If it is not required to maintain the shape of the original constellation for the counterpart (or second or further) constellation, it is always possible to find a single counterpart constellation that fulfils the requirements of reducing the number of ambiguities at least to a BPSK equivalent. An example for this situation is shown in Figure 5, where the original (first) mapping follows the 8-PSK scheme. To achieve the BPSK-equivalence after coherent combining of two mappings, the complex plane is divided along imaginary axis 503 into sub-planes 504 and 505. In each sub-plane each constellation point is mirrored with regard to average complex value 506 or 507, respectively. For example, the constellation point for the word number "1" is mirrored with respect to point 507 to position 508. The counterpart (second) mapping 502 results in a mixed ASK/PSK constellation. Figure 6 shows a similar situation for the case that the original (first) mapping is a 16-PSK scheme. If the ambiguity is to be reduced to a BPSK equivalence, then the counterpart (second) mapping is quite irregular.
If the shape of the original constellation should be kept for the counterpart constellation(s), it may happen that more than one counterpart constellation is required to reduce the ambiguities to a BPSK-equivalent situation. This is particularly true for PSK modulations with more than four signal constellation points. Examples for such counterpart constellations and results from coherent combination of same are given in Figure 7 for 8-PSK, and in Figure 9 and Figure 10 a-c for 16-PSK.
Turning to figure 7, the complex plane of original constellation (first mapping) 701 is divided into two sub-planes 706 and 707 by imaginary axis 705. Within each sub-plane the mappings of a given data word onto a constellation point are permuted such that the same word is assigned exactly once to each position (constellation point) in its sub-plane within all mappings 701-704. Consequently, coherent combining of all four transmissions of the same word results in the same value, independent of the word value. In figure 7, word number "1" is represented by vector 708 in the first mapping 701, by vector 709 in second mapping 702, by vector 710 in the third mapping 703 and by vector 711 in mapping 704. The result 712 is the real value of roughly 2.6131 for all word values assigned to the right half plane, as for all word values the same vectors are added, just in different order. Similarly the real value of roughly -2.6131 is the result 713 for all values assigned to the left half-plane. Consequently a BPSK-equivalent situation of one amplitude and two phase levels can be achieved by using four mappings of words onto constellation points.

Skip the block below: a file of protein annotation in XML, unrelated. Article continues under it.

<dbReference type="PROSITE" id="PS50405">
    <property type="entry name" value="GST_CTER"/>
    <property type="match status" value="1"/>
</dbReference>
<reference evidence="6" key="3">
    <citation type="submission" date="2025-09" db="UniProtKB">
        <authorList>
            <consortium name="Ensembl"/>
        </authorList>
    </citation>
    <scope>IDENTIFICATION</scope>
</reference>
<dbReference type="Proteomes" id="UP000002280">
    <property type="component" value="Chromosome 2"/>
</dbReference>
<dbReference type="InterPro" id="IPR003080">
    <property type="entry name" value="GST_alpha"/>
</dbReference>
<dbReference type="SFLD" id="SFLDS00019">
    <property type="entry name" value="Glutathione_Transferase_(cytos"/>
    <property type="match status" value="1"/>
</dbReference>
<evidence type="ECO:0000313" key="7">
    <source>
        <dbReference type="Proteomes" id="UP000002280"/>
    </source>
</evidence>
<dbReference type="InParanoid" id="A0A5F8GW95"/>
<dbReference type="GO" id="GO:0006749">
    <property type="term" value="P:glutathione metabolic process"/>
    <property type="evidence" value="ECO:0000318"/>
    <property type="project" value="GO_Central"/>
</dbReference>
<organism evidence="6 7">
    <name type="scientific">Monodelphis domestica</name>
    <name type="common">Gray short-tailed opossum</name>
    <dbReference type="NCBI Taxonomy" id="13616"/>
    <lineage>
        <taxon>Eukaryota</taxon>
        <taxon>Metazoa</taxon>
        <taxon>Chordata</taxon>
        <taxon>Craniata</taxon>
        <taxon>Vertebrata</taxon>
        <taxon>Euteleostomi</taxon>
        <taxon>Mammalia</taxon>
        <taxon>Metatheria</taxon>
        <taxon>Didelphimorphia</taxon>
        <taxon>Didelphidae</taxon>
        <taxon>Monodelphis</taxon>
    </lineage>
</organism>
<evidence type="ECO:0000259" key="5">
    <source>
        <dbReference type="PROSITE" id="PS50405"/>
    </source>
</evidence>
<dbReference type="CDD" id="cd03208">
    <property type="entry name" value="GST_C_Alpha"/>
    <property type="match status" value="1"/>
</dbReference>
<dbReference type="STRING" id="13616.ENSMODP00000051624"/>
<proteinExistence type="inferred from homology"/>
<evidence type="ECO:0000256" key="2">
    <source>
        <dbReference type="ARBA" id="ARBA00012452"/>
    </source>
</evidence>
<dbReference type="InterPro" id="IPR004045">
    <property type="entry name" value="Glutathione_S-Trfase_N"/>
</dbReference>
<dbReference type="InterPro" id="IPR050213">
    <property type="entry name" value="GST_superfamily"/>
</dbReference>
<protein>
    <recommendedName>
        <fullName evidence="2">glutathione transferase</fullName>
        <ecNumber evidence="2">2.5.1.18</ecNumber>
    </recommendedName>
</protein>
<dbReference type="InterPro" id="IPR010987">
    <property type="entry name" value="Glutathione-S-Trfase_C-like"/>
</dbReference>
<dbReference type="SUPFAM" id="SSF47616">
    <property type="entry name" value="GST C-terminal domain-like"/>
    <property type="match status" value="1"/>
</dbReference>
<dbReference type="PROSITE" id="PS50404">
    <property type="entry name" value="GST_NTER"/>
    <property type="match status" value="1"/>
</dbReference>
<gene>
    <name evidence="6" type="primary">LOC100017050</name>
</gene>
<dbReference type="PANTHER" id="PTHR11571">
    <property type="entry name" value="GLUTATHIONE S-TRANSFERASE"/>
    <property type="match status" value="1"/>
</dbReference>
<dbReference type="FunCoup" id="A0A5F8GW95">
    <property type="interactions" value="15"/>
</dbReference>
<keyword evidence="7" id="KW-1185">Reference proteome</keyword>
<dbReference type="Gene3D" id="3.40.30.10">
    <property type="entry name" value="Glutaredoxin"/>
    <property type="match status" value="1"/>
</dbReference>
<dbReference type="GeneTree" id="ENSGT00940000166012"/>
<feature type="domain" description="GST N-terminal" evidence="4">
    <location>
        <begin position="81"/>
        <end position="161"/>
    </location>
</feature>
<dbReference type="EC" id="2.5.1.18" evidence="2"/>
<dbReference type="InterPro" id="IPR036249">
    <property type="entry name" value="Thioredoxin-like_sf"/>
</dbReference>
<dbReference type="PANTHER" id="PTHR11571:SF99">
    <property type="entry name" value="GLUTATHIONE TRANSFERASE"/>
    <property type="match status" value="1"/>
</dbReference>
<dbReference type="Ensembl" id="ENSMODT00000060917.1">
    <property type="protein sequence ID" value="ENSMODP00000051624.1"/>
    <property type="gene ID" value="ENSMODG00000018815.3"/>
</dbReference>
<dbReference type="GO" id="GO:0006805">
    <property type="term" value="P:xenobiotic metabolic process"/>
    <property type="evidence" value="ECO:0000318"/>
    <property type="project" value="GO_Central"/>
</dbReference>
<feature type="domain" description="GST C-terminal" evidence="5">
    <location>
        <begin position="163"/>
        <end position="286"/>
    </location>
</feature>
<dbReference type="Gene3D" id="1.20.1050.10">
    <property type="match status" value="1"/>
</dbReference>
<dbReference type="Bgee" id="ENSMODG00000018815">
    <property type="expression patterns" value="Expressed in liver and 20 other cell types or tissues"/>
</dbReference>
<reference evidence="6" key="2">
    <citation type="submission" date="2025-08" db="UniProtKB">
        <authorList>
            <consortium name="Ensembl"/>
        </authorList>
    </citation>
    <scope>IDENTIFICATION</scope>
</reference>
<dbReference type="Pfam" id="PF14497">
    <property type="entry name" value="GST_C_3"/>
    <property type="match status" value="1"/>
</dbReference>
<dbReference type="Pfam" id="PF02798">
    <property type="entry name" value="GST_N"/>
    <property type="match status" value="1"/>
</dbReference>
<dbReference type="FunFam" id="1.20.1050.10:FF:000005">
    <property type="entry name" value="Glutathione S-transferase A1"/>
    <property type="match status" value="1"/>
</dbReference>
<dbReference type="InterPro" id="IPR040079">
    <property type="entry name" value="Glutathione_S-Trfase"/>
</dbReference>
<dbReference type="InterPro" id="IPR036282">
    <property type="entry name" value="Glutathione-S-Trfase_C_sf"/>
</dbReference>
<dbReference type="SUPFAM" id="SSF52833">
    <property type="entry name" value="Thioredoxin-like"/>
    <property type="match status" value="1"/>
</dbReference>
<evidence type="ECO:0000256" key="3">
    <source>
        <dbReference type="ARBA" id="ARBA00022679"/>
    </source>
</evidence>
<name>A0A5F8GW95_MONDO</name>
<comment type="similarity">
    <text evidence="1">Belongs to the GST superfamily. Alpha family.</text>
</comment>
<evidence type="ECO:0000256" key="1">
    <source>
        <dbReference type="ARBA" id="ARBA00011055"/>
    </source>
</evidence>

If only phase ambiguity should be removed for PSK schemes, it can be enough to use only one counterpart constellation which results in a combined result like in Figure 8 or Figure 10a or 10b, which already show only two phase levels (in this case 0 degree and 180 degree to the real axis).
In figure 8, the complex plane is divided along imaginary axis 803 into sub-planes 804 and 805. Instead of mirroring each constellation position from its position in first mapping 801 with regard to a point, to obtain the position within second mapping 802, the position is mirrored with regard to the real axis 806, which is a symmetry axis for both sub-planes. The combination of first (original) transmission and repeated transmission of word number "1" is the sum of vectors 807 and 808, which yields the real value of roughly 0.7654 at point 812. The same would hold true for word number "4". When combining vectors 809 and 810 for word numbers "2" or "3", the result is roughly 1.8478 at point 811.
Even though the ambiguity in amplitude is higher than 1, such a scenario will improve the channel estimation capabilities greatly, as the exact amplitude may not be required in the demodulation process of a PSK modulation scheme.
Figure 9 shows 8 different mappings for 16-PSK. If only first and second mapping are combined, 8 results are possible as shown in Fig. 10a (four amplitude levels and two phase levels). When the first four mappings are combined, four results occur, as shown in Fig. 10b (two amplitude levels and two phase levels). Only when all 8 mappings are combined, ambiguity is reduced to 2 phase levels.
The procedure disclosed in this invention can be interpreted as a rearrangement of the word-to-constellation-point mapping rules between the original and the repeated version of the word. Therefore we refer to this method also as "Repetition Rearrangement", or "ReRe" for short in following sections.
small number of ReRe words can be sufficient to facilitate good channel estimation conditions for a receiver. Consequently other data words can use other methods known from prior art, such as Simple Mapping repetition or Constellation Rearrangement (CoRe) repetition. The latter is the preferred solution as it usually provides smaller bit error rates at a receiver. Such alternatives are depicted in Fig. 11. Data frame 1101 contains data transmitted according to prior art, in this case with constellation rearrangement. In contrary, data frame 1102 contains only data transmitted according to the method presented herein. Data frame 1103 contains data transmitted according to both methods. Data word 1104, transmitted using a first (original) mapping, is repeated as data word 1105 according to a second mapping as described in detail above. The same applies to data word 1106, which is re-transmitted as data word 1107.